Some bacteria are known to communicate using bioluminescence (quorum sensing). Do we observe the same phenomena in any macroscopic species?
Almost certainly. In the deep-sea, some species of laternfishes (Myctophidae) show sexual dimorphism in their light organs. Males have large light organs. The females are much smaller. Here is a brief summary, based on an interview with Dr. John Sparks at the American Museum of Natural History.
Sparks is discussing his recent publication with colleagues (Davis et al. 2014) that suggests that bioluminescent communication may actually facilitate speciation in some deep-sea fishes.
There are probably more instances of communication using bioluminscence in deep-sea organims but, to my knowledge, the Davis et al. paper provides the best evidence so far.
Davis, M.P. et al. 2014. Species-specific bioluminescence facilitates speciation in the deep sea. Marine Biology 161: 1139-1148. (open access)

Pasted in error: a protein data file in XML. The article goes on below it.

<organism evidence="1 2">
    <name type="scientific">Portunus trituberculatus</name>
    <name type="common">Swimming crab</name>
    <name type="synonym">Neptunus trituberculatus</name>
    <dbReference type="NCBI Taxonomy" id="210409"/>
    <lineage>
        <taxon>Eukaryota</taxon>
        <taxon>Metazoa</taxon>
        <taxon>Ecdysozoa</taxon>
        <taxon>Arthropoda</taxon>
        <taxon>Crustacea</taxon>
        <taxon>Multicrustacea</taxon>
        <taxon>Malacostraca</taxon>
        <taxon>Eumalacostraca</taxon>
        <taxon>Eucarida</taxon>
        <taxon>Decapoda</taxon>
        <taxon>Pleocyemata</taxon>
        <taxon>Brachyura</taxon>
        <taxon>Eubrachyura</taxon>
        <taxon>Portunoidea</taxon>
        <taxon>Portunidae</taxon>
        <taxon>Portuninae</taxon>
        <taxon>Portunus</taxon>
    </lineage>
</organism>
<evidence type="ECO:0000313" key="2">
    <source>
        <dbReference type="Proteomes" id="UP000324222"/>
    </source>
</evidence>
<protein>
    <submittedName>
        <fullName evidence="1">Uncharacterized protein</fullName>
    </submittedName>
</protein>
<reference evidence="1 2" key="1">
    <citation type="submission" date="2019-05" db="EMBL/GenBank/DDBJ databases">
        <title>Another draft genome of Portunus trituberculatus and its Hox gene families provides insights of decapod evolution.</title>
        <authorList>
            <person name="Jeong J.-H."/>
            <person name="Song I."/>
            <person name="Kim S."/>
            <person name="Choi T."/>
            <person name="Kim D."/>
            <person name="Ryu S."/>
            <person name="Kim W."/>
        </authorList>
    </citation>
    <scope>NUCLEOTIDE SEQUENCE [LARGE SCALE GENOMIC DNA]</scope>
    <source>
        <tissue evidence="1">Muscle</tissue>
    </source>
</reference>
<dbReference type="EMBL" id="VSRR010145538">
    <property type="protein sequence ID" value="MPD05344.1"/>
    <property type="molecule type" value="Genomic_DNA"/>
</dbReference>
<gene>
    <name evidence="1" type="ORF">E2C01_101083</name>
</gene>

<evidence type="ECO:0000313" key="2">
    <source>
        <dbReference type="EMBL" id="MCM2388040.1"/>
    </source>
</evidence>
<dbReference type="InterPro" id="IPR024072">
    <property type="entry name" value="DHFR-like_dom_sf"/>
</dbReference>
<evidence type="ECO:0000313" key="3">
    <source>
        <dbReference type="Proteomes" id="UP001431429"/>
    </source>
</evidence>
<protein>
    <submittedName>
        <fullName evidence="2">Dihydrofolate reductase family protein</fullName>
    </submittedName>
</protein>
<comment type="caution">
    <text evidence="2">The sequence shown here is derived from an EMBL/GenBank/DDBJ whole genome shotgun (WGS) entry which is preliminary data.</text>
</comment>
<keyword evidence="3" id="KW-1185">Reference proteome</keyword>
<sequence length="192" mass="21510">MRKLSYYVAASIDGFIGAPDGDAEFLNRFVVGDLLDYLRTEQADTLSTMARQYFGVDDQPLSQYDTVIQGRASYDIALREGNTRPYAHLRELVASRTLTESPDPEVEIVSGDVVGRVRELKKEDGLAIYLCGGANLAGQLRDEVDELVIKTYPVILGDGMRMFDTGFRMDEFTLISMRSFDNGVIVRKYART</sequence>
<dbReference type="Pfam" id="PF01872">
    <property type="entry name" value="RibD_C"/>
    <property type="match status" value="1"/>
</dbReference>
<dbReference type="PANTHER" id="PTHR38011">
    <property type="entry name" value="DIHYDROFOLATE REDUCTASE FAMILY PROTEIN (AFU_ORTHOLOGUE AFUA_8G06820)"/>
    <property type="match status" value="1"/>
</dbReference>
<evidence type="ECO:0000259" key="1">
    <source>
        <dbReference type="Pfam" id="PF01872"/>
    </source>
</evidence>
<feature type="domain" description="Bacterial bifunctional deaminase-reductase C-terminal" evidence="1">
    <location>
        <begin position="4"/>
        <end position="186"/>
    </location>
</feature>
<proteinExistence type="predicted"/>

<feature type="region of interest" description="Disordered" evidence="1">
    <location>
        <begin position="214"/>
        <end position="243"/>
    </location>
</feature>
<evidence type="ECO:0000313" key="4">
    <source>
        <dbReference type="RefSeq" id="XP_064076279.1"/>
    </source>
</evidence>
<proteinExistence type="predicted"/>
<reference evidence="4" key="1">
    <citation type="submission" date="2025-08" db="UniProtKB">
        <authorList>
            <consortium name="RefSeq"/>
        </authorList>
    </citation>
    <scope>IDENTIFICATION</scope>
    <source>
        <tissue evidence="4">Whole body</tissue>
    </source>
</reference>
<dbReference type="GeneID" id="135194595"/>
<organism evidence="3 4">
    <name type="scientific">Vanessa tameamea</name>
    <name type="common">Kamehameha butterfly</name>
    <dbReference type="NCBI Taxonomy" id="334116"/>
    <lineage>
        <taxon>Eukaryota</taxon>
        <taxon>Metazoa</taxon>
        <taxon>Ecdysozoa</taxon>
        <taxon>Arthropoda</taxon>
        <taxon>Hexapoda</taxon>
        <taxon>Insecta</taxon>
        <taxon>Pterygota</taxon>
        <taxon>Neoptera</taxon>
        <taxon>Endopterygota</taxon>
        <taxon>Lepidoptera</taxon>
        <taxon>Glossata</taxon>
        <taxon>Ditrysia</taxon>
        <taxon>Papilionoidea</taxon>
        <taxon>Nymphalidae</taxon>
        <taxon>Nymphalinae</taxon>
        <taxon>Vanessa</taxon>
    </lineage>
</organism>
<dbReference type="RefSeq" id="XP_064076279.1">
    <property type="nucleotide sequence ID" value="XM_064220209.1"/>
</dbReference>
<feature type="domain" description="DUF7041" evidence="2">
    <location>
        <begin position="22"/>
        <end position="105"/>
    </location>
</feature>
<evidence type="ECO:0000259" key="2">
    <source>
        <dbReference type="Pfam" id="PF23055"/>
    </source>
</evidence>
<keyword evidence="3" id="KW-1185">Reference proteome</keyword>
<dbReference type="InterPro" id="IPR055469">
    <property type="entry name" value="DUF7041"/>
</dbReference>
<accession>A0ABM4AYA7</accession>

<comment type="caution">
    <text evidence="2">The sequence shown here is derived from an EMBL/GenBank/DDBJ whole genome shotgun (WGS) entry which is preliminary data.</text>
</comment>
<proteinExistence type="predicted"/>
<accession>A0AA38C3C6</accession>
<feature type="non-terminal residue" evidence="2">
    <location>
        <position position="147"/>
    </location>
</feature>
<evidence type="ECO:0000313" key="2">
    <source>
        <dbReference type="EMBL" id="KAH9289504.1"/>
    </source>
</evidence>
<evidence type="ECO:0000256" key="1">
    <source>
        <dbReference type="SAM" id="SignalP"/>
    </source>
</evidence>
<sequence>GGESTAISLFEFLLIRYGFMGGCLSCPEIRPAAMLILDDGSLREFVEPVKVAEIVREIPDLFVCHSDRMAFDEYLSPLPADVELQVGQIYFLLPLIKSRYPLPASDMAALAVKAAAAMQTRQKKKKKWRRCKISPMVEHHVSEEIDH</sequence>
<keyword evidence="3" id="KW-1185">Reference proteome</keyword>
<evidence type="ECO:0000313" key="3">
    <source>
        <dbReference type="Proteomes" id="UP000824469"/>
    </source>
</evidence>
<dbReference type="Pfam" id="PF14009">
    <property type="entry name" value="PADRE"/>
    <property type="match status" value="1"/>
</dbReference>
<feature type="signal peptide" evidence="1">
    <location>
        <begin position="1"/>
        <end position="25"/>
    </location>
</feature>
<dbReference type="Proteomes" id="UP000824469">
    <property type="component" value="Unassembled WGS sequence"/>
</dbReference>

On land, Stoltz et al. 2003 has demonstrated that positive selection has acted on bioluminescent color in Jamaican click beetles. The male beetles use the flashing to attract females for mating. Some males emit yellow light while males in a separated area have orange light.
Stoltz, U. et al. 2003. Darwinian natural selection for orange bioluminescent color in a Jamaican click beetle. Proceedings of the National Academy of Sciences USA 100: 14955-14959.
Some species of fireflies (Lampyridae, Coleoptera) synchronize their light patterns during the mating procedure. link